How did the crown influence our perception of King Charles III?

The crown is arguably the most famous representation of the British royal family.

Chronicling some of the most defining events in the Queen’s 70 years on the throne, it has been praised for delving into the private lives of those still trying to keep the country at bay – despite being known to take a artistic license here and there.

Since the death of the queen last week, the drama has returned one of the most watched shows on the streaming platform.

But, the show’s sometimes loose relationship to truth, and its tendency to fill in the gaps with fiction, would have put the palace on edge — particularly when it comes to the portrayal of the Queen’s heir apparent on the show.

Now that King Charles III is actually on the throne, how has the series already affected his reputation?

How popular is The Crown?

Views for the first season (covering the first decade of the Queen’s reign) of The Crown between Friday September 9 and Sunday September 11 are up more than 800% in the UK alone compared to the week previous, according to The Guardian.

It also quadrupled during the same period in the United States, and in France, the audience was multiplied by three.

This first series only shows Charles as a toddler. But, with such a resurgence in interest, it’s pretty reasonable to think that people will start watching the final seasons set in the 70s and 80s, when the Queen’s eldest son (now King Charles III) will begin to have its own storylines.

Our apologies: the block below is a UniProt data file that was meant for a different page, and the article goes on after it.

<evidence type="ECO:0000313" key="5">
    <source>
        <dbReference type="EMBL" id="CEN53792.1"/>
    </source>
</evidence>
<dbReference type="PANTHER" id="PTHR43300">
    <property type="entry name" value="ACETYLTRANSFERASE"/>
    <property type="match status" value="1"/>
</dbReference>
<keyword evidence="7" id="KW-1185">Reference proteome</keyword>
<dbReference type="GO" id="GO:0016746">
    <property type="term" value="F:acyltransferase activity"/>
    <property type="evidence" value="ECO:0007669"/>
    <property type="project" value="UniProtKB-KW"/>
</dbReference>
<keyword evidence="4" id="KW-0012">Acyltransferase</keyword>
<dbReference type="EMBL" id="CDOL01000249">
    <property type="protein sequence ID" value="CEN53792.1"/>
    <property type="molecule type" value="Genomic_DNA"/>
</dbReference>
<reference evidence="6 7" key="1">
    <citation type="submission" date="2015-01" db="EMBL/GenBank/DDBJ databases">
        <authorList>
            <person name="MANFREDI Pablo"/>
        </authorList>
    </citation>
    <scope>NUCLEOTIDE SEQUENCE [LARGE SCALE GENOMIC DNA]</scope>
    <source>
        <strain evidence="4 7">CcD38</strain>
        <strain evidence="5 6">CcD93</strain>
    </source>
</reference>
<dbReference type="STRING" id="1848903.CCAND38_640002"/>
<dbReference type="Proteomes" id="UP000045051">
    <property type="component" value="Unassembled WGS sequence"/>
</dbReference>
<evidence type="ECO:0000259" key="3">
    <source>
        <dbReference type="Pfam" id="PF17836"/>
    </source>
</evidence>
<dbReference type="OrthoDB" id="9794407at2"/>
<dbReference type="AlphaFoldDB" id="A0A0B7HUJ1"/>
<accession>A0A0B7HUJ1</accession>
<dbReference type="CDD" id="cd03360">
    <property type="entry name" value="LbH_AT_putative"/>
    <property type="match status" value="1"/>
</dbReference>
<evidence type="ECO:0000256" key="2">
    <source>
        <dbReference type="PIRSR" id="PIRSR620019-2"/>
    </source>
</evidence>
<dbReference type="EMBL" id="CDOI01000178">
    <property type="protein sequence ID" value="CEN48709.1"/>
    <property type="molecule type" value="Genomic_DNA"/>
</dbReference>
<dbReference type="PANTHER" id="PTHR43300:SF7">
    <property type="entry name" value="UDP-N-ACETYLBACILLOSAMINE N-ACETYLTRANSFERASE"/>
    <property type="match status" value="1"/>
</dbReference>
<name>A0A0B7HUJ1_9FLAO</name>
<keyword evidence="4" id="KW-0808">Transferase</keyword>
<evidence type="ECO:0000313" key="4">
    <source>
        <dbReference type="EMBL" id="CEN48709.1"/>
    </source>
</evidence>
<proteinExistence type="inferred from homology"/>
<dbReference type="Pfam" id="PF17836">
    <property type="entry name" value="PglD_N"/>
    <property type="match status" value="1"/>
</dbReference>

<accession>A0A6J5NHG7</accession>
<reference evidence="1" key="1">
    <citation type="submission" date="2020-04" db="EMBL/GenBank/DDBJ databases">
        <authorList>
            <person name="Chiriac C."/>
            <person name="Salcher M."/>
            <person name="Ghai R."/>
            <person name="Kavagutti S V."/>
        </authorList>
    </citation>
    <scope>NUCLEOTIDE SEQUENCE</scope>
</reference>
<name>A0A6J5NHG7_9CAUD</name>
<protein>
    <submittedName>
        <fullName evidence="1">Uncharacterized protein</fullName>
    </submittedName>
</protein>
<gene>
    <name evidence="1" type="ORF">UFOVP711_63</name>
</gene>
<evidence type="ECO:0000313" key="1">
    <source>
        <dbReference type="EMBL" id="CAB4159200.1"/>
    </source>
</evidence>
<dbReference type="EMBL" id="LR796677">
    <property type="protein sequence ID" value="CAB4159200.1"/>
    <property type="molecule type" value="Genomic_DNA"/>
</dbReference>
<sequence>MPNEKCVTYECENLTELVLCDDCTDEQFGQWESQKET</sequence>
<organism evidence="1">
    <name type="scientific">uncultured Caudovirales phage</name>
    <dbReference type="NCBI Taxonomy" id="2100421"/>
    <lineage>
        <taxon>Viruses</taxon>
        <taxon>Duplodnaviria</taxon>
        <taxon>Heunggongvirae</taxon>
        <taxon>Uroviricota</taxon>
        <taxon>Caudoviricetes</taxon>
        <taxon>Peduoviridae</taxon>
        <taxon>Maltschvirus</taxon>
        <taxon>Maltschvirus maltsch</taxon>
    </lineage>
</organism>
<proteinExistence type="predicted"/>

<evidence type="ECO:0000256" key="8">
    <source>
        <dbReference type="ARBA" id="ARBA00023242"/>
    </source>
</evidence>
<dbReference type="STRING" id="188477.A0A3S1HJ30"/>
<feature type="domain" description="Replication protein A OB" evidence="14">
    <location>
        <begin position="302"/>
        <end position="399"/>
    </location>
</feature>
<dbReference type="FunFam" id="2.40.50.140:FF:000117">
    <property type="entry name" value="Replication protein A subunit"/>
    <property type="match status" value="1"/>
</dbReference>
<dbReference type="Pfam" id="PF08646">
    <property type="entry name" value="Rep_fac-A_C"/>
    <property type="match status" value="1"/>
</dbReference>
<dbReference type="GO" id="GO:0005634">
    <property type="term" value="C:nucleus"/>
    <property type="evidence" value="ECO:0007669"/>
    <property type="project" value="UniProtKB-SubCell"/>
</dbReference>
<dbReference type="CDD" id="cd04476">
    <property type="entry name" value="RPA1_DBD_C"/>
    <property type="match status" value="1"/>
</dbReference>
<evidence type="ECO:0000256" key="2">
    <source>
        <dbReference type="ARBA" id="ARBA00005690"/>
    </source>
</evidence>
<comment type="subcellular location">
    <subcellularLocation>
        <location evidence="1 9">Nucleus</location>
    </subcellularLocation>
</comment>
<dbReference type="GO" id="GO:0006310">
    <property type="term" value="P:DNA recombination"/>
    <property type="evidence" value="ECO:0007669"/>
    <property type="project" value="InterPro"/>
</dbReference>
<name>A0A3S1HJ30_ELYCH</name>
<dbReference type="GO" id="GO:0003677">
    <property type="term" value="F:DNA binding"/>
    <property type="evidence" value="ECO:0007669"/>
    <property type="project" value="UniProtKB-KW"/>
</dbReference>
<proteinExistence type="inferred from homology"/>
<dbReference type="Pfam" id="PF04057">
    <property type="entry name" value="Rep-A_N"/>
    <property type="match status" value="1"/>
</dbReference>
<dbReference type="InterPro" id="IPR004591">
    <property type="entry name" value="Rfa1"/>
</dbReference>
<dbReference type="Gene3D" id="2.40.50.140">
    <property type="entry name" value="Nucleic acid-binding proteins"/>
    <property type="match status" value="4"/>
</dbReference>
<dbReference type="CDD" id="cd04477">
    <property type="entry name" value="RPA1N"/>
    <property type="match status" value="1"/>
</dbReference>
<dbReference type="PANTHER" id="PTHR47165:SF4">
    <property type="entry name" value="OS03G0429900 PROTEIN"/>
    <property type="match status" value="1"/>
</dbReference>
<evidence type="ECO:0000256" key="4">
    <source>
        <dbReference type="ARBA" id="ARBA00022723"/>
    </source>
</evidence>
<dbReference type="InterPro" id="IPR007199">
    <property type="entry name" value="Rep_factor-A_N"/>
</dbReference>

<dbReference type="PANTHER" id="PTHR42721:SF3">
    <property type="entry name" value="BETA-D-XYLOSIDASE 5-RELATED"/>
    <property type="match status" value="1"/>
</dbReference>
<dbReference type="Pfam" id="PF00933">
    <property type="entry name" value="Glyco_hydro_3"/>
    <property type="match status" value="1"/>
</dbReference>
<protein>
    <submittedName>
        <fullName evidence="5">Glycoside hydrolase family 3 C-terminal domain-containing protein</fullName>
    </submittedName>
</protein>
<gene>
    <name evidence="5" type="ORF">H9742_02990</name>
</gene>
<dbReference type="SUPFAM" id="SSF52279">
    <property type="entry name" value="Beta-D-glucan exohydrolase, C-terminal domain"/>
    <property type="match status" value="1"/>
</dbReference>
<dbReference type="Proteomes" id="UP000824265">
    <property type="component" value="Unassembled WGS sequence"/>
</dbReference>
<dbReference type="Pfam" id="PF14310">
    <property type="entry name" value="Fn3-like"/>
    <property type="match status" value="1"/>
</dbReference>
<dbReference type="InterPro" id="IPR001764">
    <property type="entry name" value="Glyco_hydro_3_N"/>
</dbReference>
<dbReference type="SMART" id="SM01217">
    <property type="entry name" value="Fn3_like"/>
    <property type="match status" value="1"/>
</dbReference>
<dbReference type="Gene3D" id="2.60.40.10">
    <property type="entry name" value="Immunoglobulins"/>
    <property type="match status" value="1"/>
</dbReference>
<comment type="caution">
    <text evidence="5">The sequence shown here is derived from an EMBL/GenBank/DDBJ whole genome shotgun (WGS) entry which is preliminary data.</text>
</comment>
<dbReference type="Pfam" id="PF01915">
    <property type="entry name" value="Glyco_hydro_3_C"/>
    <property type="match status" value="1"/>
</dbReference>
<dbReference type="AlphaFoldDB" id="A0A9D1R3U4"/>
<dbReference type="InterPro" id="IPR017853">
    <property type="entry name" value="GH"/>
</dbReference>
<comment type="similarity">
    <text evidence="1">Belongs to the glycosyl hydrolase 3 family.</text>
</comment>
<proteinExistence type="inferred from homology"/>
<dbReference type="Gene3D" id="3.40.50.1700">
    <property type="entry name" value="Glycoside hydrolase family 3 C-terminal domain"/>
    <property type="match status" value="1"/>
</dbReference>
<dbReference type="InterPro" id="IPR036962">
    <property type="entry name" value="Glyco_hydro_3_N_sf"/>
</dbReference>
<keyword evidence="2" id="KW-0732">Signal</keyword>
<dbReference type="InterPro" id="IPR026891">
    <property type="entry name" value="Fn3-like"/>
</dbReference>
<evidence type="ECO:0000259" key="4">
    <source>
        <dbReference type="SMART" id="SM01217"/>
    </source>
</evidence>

The fifth series is also set to air in November, depicting the early to mid-90s – a particularly tumultuous time for Charles as his marriage to Princess Diana completely fell apart.

Season six – production of which was halted following the Queen’s death – is also set to release in 2023.

Charles and Diana, Prince and Princess of Wales, during their official visit to Hungary on May 10, 1990.

Has the series ever affected Charles’ reputation?

Yes, but only marginally. YouGov polls from November 2020 – when season four was released – show that Charles’ popularity has plummeted.

Around 40% of those polled at the time said they wanted Prince William to succeed the Queen rather than Charles.

Then, for the next year or so, there was a slightly higher percentage of people (between 33% and 35%) who thought Charles would not make a good king compared to those who thought he would make a good king. (32% to 34%). %).

It’s not surprising. Season four portrayed the then-Prince of Wales as indifferent and unsympathetic towards his new bride, Princess Diana, resurrecting a period when Charles’ popularity plummeted completely.

Before that, season three had a more empathetic portrayal of Charles as someone who struggled with the restrictions of royal life – and just wanted to be with his then-girlfriend, Camilla Shand. When the series was released in November 2019, it was the only recent occasion where more respondents had voted in favor of Charles succeeding his mother than William.